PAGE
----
To produce America by Car Friedlander travelled the majority of the 50 states of America over 15 years, producing a final 192 black and white square cropped 35mm images which were exhibited in the Whitney Museum of American Art in 2010 and are used to form the photo book by the same name. The work demonstrates his amazing ability for intriguing composition, using the vehicles windows, mirrors and interior to frame the subjects and to, ‘heighten and magnify contemporary America’s unique visual identity’ (Artnet.com, 2016). While there is an obvious link visually in his earlier work, fig 2 Friedlander continues the discussion on where America is and is heading with the car as the catalyst. He does so in a manner that is both familiar and new to his audience, due to his identifiable style, the changes found in the subjects and the greater involvement of the car itself.
A discourse is created within the images that contain parts of untouched America, fig 3 and others that display change and challenges within that society. fig 4
This discourse is evident in the image of the young black, overweight police officer. fig 5 The shot is taken to incorporate the side window, the part of the car that shows us where we are now as we take our journey, (as opposed to forward or backwards looking from the front screen or mirrors.) It frames the officer, while the lock and handle, the vehicle’s instrument of access and denial to the journey, create a discourse around the law, race relations and health issues experienced by Americans.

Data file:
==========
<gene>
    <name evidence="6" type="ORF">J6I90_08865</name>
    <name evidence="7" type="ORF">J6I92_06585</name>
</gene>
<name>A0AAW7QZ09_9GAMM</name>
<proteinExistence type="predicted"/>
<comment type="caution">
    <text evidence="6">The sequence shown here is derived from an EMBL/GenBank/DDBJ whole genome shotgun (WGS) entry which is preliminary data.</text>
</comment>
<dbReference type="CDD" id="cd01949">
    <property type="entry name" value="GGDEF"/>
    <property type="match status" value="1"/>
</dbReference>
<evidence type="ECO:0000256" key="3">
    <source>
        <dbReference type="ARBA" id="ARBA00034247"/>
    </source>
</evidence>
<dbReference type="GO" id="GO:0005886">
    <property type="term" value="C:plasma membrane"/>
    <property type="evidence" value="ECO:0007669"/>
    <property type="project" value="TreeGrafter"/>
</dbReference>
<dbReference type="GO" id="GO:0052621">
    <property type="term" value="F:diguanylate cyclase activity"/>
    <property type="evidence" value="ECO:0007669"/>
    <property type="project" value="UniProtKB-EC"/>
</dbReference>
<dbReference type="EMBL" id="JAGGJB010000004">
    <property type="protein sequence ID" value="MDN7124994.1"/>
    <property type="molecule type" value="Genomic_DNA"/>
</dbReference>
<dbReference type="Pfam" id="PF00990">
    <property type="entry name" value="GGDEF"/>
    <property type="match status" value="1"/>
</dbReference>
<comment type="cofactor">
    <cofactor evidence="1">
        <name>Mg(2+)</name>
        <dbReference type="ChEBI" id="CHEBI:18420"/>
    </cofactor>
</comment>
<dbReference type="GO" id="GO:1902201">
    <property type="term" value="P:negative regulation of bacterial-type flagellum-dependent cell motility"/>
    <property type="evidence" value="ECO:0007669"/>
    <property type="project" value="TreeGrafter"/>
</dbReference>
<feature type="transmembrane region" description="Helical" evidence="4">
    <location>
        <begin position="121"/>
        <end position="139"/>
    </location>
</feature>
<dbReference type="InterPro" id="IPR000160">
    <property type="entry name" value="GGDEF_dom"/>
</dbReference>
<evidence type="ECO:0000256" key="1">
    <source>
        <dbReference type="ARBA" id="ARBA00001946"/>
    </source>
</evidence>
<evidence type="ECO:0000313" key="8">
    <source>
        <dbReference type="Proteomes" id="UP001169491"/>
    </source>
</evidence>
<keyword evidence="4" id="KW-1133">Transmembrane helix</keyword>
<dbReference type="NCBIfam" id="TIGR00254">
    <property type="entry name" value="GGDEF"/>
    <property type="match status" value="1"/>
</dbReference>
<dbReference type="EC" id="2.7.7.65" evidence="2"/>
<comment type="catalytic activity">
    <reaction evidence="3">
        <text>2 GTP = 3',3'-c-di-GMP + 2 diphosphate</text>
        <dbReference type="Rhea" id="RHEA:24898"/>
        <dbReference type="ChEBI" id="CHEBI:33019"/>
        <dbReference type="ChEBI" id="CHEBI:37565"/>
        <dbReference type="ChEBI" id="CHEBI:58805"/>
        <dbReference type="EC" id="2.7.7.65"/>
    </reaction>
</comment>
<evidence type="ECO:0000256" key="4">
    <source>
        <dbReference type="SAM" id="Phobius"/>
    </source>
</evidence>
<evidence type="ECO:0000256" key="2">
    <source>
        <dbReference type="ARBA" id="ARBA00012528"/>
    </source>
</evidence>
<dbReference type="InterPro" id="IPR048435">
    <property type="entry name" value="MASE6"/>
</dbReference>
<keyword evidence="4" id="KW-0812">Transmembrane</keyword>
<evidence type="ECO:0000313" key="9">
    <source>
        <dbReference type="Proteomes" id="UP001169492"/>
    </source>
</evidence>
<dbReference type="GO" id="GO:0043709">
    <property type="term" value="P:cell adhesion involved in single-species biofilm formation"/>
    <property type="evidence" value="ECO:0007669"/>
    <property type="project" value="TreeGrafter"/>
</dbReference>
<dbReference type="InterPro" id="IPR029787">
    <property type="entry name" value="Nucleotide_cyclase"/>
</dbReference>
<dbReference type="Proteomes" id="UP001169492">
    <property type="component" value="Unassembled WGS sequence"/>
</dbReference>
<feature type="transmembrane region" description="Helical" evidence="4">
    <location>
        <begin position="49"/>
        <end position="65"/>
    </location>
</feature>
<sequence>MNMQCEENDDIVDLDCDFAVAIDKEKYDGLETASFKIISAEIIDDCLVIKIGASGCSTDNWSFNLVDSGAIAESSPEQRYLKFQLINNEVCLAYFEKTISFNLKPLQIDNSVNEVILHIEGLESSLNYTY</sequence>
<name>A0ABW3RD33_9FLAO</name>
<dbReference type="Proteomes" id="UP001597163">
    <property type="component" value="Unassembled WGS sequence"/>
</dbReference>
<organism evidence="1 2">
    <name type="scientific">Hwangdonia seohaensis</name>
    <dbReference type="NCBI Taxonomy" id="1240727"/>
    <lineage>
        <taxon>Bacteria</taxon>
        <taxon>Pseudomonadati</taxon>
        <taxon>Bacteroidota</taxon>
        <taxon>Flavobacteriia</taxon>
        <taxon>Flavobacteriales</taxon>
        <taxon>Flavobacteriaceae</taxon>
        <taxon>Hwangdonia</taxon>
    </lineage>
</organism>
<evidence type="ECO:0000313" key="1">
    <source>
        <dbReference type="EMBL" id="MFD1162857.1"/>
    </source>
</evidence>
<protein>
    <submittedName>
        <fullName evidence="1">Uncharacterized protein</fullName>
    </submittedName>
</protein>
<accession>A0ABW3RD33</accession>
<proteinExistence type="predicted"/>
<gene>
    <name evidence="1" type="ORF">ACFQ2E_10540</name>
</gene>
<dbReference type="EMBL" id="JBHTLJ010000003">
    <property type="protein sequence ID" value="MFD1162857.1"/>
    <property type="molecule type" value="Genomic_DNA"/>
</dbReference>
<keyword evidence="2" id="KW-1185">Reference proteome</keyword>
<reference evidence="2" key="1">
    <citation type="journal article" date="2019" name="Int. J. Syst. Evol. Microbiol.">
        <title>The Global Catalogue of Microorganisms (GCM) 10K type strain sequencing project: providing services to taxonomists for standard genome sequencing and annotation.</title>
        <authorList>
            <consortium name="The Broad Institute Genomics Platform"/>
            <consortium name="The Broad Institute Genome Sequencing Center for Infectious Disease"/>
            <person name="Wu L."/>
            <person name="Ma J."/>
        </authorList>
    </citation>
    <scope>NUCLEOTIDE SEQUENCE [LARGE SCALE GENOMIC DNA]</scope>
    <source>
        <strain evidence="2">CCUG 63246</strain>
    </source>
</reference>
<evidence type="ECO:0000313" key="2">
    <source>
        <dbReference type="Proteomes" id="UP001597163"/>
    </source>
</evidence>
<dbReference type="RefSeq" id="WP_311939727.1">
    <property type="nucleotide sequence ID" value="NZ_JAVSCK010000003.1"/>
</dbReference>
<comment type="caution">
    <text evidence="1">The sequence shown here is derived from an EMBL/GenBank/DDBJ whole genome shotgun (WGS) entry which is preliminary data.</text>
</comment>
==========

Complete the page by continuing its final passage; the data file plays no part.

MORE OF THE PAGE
Friedlander includes the vehicle itself where many would work hard to exclude it. It compliments his composition of the images and allows the audience a sense of the familiar car journey and American scenes, if not the actual locations. The car’s inclusion allows the reader to experience this familiar in a new approach to the discourse with as, ‘the restricted vision from inside the car it is hard to get one’s bearings’ (Meyers, 2016) and so further forces the reader to consider and engage with the imagery.